Glaxo tells Blair to press G8 for patents reform

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The Independent Online

GlaxoSmithkline, the UK's largest pharmaceuticals company, has written to Tony Blair to demand new tax credits and patent concessions to encourage the development of medicines for the world's poorest countries.

GlaxoSmithkline, the UK's largest pharmaceuticals company, has written to Tony Blair to demand new tax credits and patent concessions to encourage the development of medicines for the world's poorest countries.

The company is also urging the Prime Minister to use Britain's presidency of the G8 group of industrialised nations to strengthen global agreements on intellectual property rights.

The Government has said it will put the healthcare problems of Africa among its priorities for the G8 presidency, which begins in January. But GSK's letter highlights the difficulties of getting compromises in this area, and sets the scene for another showdown with non-governmental organisations such as Oxfam.

GSK, which produces some of the leading HIV treatments, proposes a system of "transferable exclusivity" for patents, where the development of a drug for a developing world disease is rewarded by an extension of patent protection for a developed world medicine.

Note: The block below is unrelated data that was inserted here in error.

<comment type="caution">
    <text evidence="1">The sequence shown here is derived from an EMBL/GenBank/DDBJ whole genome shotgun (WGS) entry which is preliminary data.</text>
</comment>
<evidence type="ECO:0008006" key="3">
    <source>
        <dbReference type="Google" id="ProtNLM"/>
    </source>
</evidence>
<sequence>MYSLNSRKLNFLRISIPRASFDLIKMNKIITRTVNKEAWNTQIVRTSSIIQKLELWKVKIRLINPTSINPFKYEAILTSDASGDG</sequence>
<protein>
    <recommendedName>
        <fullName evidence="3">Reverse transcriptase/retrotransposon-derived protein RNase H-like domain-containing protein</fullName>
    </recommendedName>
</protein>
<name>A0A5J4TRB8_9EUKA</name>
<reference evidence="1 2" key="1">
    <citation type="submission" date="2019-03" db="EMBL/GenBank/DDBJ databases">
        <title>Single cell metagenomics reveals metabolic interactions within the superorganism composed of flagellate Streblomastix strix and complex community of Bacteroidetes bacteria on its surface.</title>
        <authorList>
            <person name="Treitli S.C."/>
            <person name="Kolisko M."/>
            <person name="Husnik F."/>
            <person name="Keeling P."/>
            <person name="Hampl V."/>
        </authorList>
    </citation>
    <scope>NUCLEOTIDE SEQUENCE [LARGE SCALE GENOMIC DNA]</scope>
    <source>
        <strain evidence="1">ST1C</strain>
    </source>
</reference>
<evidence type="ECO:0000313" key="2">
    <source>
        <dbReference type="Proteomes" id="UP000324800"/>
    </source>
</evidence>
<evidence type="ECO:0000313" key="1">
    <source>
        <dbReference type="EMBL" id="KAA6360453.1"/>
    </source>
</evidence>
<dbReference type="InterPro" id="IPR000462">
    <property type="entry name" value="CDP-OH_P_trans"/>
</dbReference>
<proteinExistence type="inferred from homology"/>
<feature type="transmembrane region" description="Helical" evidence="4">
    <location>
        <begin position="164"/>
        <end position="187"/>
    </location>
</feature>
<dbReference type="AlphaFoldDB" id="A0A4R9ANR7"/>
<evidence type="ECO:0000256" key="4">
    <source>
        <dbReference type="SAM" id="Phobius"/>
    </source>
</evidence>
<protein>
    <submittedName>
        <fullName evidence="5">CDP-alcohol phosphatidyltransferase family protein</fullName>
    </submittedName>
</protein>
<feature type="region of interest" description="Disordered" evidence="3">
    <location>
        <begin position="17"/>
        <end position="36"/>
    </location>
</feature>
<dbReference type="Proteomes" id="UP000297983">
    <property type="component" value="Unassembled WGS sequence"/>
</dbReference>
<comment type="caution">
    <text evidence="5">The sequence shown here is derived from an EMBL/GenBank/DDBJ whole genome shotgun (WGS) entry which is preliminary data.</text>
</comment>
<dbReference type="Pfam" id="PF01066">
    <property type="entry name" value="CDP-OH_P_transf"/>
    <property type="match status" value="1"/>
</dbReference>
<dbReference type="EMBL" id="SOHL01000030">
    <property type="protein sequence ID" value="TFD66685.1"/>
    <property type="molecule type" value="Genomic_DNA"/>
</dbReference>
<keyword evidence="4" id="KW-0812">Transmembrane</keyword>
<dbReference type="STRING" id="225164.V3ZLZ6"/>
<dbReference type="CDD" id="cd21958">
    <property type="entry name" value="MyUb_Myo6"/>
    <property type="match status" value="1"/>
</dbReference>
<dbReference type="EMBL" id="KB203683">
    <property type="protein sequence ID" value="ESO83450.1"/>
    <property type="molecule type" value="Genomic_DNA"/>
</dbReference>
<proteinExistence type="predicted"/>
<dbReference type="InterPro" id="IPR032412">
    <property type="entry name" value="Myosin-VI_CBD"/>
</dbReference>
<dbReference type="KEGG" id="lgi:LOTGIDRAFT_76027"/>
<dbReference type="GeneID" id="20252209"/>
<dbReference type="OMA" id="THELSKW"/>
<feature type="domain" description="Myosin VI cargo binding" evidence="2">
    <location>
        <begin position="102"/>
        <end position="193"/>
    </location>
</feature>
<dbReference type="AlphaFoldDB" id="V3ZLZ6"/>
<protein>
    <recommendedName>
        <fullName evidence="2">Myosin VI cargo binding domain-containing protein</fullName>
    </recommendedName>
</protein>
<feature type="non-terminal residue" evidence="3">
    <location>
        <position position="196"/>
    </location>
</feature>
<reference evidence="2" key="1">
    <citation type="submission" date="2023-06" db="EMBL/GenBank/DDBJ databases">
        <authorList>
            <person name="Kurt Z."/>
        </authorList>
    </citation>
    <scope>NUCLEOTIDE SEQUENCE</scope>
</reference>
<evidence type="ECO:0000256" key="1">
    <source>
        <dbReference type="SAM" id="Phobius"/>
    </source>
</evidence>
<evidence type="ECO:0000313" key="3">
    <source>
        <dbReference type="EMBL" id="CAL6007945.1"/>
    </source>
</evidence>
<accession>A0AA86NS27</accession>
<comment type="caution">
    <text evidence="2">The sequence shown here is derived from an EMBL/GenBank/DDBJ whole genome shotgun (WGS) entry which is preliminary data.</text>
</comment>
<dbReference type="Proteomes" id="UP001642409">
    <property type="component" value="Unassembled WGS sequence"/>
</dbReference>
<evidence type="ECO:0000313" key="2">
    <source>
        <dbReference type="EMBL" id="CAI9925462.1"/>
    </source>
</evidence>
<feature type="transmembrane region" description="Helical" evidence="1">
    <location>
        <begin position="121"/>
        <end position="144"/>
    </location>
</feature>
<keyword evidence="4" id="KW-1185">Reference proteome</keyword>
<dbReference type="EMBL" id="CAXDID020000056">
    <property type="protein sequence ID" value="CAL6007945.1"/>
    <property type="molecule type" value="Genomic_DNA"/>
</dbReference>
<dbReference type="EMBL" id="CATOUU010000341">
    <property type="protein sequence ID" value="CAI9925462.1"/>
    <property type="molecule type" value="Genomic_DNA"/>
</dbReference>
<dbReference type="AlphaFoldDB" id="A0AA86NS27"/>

This would, in effect, mean Western governments paying more for their most commonly used drugs to help subsidise medicines in poorer countries.

Jean-Pierre Garnier, GSK's chief executive, said the international community must find ways to incentivise the pharmaceuticals industry to produce life-saving medicines for tropical diseases where companies would not otherwise invest. GSK's letter also suggests the G8 adopt tax credits for developing world disease research and a fast-track approval process for tropical disease medicines.

Michael Bailey, senior policy adviser at Oxfam, said the G8 must not bow to industry pressure on the rigid enforcement of patent rights.

Meanwhile, GSK is poised to drop work on its drug Avandia as a possible treatment for psoriasis, the skin complaint.

Separately, a BBC programme this week will accuse GSK of backing drugs trials in the US in which underpriviliged children were forced to test Aids treatments against their will.

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